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NCJRS Abstract

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NCJ Number: 201774 Find in a Library
Title: Can Gun Control Work?
Author(s): James B. Jacobs
Date Published: 2002
Page Count: 303
Sponsoring Agency: Oxford University Press, Inc
New York, NY 10016
Publication Number: ISBN 0-19-514562-3
Sale Source: Oxford University Press, Inc
198 Madison Avenue
New York, NY 10016
United States of America
Type: Issue Overview
Format: Book (Hardbound)
Language: English
Country: United States of America
Annotation: This book considers the options available in the Untied States for gun control in terms of administrative issues, enforcement dilemmas, and unintended consequences.
Abstract: In this book, the author strives not to engage in a moral debate about the question of gun control, but rather to provide a substantive look at how gun control might operate in the United States. U.S. gun control policies must be able to function in a culture steeped in a tradition of private firearms ownership and must be able to overcome a thriving and powerful American gun culture. As such, this book looks at the practicalities of gun control, asking throughout the book, what will work? Part 1 offers an examination of the nature of the gun problem in America. Chapter 1 reviews the history and magnitude of the gun problem. Chapter 2 provides an historical assessment of Federal and State gun control legislation from the 1920’s to the present. Chapter 3 discusses the political, cultural, administrative, and law enforcement challenges to the effective implementation of gun controls. Part 2 of the book looks specifically at the 1993 Brady Law. Chapter 4 traces the politics that led to the passage of the Brady Law, with an emphasis on the time and effort required to pass this modest piece of gun control legislation. Chapter 5 explains how the Brady Law is supposed to work and explores the significance of the Supreme Court’s Printz decision that ruled one part of the Brady Law unconstitutional. Chapter 6 exposes the gaps in the Brady Law, while chapter 7 analyzes its impact on violent crime. Part 3 turns to an exploration of options for the future of gun control. Chapter 8 examines the possibility of expanding the Brady Law to cover some of its gaps, while chapter 9 explores the registration of firearms and the licensing of owners. Chapter 10 provides a critical analysis of prohibition and disarmament, while chapter 11 examines a range of gun control options, such as mandatory trigger locks and safe storage laws. Finally, Chapter 12 explores the crime control potential offered by stricter enforcement of current gun controls. Notes, bibliography, indx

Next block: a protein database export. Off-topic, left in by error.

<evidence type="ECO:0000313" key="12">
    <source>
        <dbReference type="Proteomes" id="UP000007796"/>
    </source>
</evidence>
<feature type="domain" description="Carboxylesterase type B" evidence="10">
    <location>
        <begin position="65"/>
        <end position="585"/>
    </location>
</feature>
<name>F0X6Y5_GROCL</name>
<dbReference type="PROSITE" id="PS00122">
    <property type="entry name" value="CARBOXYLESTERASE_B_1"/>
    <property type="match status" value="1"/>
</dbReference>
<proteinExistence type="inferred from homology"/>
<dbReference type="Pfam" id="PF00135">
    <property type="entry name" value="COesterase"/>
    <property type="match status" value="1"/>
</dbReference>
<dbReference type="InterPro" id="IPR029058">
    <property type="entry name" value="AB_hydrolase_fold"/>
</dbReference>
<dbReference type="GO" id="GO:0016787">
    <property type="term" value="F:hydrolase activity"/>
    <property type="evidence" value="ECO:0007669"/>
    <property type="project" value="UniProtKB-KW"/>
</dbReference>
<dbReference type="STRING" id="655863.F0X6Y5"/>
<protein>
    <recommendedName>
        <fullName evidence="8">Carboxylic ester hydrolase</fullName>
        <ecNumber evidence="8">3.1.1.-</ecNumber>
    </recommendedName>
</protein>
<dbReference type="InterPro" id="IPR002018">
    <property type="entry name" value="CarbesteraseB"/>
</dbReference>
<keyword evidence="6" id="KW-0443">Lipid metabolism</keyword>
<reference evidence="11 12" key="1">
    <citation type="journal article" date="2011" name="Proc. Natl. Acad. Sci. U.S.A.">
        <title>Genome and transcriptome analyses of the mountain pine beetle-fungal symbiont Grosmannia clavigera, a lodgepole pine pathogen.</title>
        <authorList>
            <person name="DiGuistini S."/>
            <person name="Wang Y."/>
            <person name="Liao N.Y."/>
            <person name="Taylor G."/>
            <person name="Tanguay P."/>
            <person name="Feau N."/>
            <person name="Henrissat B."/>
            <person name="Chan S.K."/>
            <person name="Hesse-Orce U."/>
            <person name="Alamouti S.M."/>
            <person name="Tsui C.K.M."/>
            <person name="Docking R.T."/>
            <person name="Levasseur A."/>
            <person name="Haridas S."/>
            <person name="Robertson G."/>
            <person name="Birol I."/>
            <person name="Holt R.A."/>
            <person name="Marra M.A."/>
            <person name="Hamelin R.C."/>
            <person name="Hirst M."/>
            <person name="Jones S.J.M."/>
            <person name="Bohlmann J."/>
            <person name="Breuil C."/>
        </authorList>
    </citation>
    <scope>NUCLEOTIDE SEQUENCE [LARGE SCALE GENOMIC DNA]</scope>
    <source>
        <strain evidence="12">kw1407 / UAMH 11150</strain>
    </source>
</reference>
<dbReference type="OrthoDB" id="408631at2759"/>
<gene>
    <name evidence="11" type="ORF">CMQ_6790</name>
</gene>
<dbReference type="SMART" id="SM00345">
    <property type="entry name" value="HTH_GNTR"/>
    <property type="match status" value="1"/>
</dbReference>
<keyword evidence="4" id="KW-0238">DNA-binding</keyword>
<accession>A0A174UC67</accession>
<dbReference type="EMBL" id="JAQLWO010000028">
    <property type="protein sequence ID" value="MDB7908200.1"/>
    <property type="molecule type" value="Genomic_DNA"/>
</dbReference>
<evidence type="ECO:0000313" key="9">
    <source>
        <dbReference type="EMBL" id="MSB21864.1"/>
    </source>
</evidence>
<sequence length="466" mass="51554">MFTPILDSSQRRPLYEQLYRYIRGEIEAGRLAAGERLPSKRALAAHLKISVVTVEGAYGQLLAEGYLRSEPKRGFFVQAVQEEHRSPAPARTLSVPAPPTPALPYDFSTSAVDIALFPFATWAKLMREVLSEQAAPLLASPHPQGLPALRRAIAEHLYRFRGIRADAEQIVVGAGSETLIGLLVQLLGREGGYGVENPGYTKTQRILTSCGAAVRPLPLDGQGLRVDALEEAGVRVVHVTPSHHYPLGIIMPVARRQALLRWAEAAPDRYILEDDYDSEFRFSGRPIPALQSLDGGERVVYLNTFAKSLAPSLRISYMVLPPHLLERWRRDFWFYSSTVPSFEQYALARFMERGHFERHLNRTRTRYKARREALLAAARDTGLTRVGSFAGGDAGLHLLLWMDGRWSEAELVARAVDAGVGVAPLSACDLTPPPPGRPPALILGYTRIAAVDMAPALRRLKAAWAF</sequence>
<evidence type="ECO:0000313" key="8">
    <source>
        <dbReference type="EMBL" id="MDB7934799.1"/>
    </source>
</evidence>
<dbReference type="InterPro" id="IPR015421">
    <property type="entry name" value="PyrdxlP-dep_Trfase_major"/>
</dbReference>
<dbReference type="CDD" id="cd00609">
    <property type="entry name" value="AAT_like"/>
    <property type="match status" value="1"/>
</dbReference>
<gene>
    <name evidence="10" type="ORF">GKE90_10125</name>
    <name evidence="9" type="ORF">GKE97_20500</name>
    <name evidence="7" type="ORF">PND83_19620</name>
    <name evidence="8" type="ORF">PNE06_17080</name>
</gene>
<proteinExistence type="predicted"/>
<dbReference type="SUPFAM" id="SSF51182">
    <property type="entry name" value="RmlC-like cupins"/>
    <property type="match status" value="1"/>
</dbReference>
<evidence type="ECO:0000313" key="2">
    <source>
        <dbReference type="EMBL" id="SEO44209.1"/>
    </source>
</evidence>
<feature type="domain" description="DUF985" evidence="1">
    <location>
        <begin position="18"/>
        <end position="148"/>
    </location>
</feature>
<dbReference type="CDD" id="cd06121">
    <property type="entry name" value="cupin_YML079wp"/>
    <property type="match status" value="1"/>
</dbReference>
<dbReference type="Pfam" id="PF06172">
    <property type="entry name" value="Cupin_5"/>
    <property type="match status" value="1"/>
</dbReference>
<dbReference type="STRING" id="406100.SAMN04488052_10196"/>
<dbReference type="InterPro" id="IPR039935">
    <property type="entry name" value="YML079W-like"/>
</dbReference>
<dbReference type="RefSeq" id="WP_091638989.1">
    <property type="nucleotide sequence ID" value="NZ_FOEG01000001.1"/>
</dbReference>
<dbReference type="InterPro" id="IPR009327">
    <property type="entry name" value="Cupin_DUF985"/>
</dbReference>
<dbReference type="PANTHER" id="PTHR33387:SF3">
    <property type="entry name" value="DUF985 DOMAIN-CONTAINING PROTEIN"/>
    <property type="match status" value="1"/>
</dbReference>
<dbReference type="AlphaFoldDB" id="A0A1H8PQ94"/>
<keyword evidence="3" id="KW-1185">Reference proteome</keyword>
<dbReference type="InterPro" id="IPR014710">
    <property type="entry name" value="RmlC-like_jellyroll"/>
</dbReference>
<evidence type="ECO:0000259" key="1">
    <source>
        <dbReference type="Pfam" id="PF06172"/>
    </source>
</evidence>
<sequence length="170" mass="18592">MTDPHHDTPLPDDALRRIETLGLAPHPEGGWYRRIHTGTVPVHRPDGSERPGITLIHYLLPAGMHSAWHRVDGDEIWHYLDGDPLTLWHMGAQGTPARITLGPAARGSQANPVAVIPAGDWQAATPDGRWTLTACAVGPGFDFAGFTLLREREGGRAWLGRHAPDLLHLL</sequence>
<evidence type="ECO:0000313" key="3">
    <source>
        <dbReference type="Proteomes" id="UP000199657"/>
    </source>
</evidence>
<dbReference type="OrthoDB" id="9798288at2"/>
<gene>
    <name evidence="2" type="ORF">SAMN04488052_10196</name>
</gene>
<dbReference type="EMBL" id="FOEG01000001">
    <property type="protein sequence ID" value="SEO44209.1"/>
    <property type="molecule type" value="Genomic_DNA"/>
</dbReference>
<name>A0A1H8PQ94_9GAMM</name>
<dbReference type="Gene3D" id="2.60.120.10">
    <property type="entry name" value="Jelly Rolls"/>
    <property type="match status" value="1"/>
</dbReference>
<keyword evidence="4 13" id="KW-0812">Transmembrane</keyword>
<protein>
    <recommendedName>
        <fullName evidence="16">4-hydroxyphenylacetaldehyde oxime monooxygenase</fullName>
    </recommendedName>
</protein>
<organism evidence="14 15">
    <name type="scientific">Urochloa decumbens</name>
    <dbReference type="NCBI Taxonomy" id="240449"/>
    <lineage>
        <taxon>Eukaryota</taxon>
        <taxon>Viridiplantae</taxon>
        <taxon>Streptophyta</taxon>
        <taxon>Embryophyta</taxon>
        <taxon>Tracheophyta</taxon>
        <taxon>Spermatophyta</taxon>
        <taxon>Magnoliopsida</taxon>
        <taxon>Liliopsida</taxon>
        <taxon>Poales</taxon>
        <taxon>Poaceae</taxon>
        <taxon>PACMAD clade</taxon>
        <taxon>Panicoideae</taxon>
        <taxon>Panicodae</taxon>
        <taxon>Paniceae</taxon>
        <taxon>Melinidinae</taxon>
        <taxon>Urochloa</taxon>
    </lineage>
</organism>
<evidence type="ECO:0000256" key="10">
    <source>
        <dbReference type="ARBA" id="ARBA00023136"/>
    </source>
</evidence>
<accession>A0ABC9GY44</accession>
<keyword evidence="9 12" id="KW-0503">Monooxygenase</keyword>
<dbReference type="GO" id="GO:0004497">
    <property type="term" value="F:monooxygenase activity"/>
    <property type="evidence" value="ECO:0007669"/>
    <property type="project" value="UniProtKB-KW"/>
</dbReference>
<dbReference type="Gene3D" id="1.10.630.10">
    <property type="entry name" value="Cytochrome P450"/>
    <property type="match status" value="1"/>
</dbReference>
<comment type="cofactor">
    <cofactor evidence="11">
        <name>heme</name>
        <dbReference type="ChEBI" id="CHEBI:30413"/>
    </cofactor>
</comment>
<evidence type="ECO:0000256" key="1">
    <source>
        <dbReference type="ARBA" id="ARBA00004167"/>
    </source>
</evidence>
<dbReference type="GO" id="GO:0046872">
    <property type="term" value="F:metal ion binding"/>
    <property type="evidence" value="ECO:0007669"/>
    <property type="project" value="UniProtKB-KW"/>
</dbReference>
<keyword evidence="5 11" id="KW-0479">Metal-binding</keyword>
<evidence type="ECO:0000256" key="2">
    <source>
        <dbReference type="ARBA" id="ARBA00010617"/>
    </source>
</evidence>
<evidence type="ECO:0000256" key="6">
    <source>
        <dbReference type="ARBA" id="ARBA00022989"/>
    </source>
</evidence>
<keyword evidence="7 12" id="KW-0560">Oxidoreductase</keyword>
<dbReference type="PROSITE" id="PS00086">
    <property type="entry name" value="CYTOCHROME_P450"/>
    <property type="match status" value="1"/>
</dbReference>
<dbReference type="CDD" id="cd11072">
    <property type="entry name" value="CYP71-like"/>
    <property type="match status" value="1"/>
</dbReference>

Main Term(s): Gun Control
Index Term(s): Gun control legislation; Policy analysis
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